In a Dungeon Magazine editorial from last year Chris Youngs talks about how Chris Perkins loves to use the coup de grace. He also talks about how it makes the enemies more memorable and satisfying to defeat. I couldn't agree more.
In D&D, regardless of the edition, death is the threat that gives the game meaning. The threat of your character dying is what makes the game fun to play, it is the other side of the risk/reward balance. D&D is not Burning Wheel or WoD, the players do not assign soft goals that have mechanical meaning to their characters. The goals of D&D are to find monsters and make their stuff your stuff. Though in recent editions the scope of the goal has been narrowed to killing monsters and making their stuff your stuff. Either way the reward is for putting yourself in physical danger and surviving. If you are never in actual physical danger the reward is meaningless.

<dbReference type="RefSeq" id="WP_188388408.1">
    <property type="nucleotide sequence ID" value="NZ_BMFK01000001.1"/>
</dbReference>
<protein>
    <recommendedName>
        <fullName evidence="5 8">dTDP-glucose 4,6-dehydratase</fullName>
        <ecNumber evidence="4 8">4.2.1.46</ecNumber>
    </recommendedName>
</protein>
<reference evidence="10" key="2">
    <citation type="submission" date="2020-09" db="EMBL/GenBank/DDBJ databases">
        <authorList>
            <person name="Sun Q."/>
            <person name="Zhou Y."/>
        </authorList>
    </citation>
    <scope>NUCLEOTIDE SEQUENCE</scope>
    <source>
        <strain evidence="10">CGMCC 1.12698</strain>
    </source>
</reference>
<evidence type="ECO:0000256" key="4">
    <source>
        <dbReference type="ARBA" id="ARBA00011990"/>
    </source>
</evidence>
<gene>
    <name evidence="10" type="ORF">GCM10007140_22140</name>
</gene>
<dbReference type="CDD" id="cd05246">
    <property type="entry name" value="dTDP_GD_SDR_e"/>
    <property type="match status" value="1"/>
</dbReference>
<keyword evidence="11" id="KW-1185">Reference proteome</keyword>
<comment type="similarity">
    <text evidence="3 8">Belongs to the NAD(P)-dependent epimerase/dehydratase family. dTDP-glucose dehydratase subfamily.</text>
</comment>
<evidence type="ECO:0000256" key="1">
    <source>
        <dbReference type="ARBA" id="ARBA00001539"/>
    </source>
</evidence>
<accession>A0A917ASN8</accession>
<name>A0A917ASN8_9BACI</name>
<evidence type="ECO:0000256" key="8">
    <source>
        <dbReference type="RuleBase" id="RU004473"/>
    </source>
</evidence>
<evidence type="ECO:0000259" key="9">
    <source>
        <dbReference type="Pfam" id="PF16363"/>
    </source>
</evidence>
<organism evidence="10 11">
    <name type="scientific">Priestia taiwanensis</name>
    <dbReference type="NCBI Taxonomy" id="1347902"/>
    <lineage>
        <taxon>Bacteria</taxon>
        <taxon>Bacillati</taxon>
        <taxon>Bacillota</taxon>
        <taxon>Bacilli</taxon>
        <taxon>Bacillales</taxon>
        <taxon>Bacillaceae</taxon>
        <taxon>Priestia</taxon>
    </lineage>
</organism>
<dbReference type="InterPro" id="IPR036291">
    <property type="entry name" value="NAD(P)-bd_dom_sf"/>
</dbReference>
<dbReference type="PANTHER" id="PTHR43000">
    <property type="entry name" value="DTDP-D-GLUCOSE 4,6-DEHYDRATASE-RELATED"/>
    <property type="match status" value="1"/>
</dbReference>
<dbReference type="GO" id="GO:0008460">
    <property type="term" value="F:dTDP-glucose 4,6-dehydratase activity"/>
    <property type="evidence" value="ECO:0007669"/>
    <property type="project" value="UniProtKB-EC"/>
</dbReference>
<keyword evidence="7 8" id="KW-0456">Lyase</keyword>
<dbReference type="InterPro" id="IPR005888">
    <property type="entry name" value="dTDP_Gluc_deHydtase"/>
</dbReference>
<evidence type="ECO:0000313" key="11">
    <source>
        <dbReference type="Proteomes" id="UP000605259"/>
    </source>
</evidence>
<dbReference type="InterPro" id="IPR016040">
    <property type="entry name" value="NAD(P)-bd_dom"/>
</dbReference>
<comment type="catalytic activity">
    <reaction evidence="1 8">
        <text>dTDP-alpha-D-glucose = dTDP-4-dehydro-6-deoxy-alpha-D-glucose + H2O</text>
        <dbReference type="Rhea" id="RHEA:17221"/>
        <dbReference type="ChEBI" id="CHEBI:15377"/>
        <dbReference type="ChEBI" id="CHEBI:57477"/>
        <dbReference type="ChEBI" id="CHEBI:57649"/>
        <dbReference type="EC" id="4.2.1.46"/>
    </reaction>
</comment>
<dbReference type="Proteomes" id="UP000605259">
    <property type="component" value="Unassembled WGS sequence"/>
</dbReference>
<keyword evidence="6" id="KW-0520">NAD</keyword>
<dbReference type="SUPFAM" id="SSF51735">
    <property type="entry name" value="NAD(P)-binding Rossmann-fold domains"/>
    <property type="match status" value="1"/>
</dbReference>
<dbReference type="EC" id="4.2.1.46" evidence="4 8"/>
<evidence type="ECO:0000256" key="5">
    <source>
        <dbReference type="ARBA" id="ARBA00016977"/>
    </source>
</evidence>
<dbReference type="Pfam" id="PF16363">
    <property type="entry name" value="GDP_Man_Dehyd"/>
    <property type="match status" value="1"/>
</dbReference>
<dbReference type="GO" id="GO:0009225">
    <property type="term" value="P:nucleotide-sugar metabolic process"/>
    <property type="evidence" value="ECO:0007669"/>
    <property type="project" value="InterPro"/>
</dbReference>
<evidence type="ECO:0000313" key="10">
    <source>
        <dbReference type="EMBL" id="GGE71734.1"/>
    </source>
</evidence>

I often have the monsters stop to kill a KO'd character. Do the players get mad? Yes. Do they really hate that guy and go after him with a vengence? Hell yes.
What coming to me in the Fall; Dwarven Forge
15 hours ago